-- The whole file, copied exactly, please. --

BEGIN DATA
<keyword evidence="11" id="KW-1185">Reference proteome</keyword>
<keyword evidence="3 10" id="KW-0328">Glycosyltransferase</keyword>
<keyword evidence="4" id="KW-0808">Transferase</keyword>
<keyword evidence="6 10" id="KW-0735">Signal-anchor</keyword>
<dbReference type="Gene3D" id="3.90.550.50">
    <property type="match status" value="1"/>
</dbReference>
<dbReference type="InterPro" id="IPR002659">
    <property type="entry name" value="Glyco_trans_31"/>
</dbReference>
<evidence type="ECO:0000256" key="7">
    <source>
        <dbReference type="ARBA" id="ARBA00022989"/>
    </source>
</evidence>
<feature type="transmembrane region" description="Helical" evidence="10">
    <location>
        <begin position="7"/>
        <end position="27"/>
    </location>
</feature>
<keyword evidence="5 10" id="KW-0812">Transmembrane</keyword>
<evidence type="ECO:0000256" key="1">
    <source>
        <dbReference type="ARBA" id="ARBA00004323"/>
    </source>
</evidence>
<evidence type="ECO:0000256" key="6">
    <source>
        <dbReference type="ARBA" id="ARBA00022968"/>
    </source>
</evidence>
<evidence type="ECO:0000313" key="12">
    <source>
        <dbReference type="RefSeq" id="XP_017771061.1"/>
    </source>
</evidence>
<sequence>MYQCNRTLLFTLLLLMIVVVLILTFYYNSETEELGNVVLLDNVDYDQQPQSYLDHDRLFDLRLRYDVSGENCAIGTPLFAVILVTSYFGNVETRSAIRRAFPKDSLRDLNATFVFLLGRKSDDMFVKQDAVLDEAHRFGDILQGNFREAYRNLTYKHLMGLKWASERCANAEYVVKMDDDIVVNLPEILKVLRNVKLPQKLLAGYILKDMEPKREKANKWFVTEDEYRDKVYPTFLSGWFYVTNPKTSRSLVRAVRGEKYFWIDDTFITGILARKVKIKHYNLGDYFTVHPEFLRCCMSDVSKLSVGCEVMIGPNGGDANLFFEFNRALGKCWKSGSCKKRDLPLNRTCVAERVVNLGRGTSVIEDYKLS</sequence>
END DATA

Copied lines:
<keyword evidence="11" id="KW-1185">Reference proteome</keyword>
<keyword evidence="3 10" id="KW-0328">Glycosyltransferase</keyword>
<keyword evidence="4" id="KW-0808">Transferase</keyword>
<keyword evidence="6 10" id="KW-0735">Signal-anchor</keyword>
<dbReference type="Gene3D" id="3.90.550.50">
    <property type="match status" value="1"/>
</dbReference>
<dbReference type="InterPro" id="IPR002659">
    <property type="entry name" value="Glyco_trans_31"/>
</dbReference>
<evidence type="ECO:0000256" key="7">
    <source>
        <dbReference type="ARBA" id="ARBA00022989"/>
    </source>
</evidence>
<feature type="transmembrane region" description="Helical" evidence="10">
    <location>
        <begin position="7"/>
        <end position="27"/>
    </location>
</feature>
<keyword evidence="5 10" id="KW-0812">Transmembrane</keyword>
<evidence type="ECO:0000256" key="1">
    <source>
        <dbReference type="ARBA" id="ARBA00004323"/>
    </source>
</evidence>
<evidence type="ECO:0000256" key="6">
    <source>
        <dbReference type="ARBA" id="ARBA00022968"/>
    </source>
</evidence>
<evidence type="ECO:0000313" key="12">
    <source>
        <dbReference type="RefSeq" id="XP_017771061.1"/>
    </source>
</evidence>
<sequence>MYQCNRTLLFTLLLLMIVVVLILTFYYNSETEELGNVVLLDNVDYDQQPQSYLDHDRLFDLRLRYDVSGENCAIGTPLFAVILVTSYFGNVETRSAIRRAFPKDSLRDLNATFVFLLGRKSDDMFVKQDAVLDEAHRFGDILQGNFREAYRNLTYKHLMGLKWASERCANAEYVVKMDDDIVVNLPEILKVLRNVKLPQKLLAGYILKDMEPKREKANKWFVTEDEYRDKVYPTFLSGWFYVTNPKTSRSLVRAVRGEKYFWIDDTFITGILARKVKIKHYNLGDYFTVHPEFLRCCMSDVSKLSVGCEVMIGPNGGDANLFFEFNRALGKCWKSGSCKKRDLPLNRTCVAERVVNLGRGTSVIEDYKLS</sequence>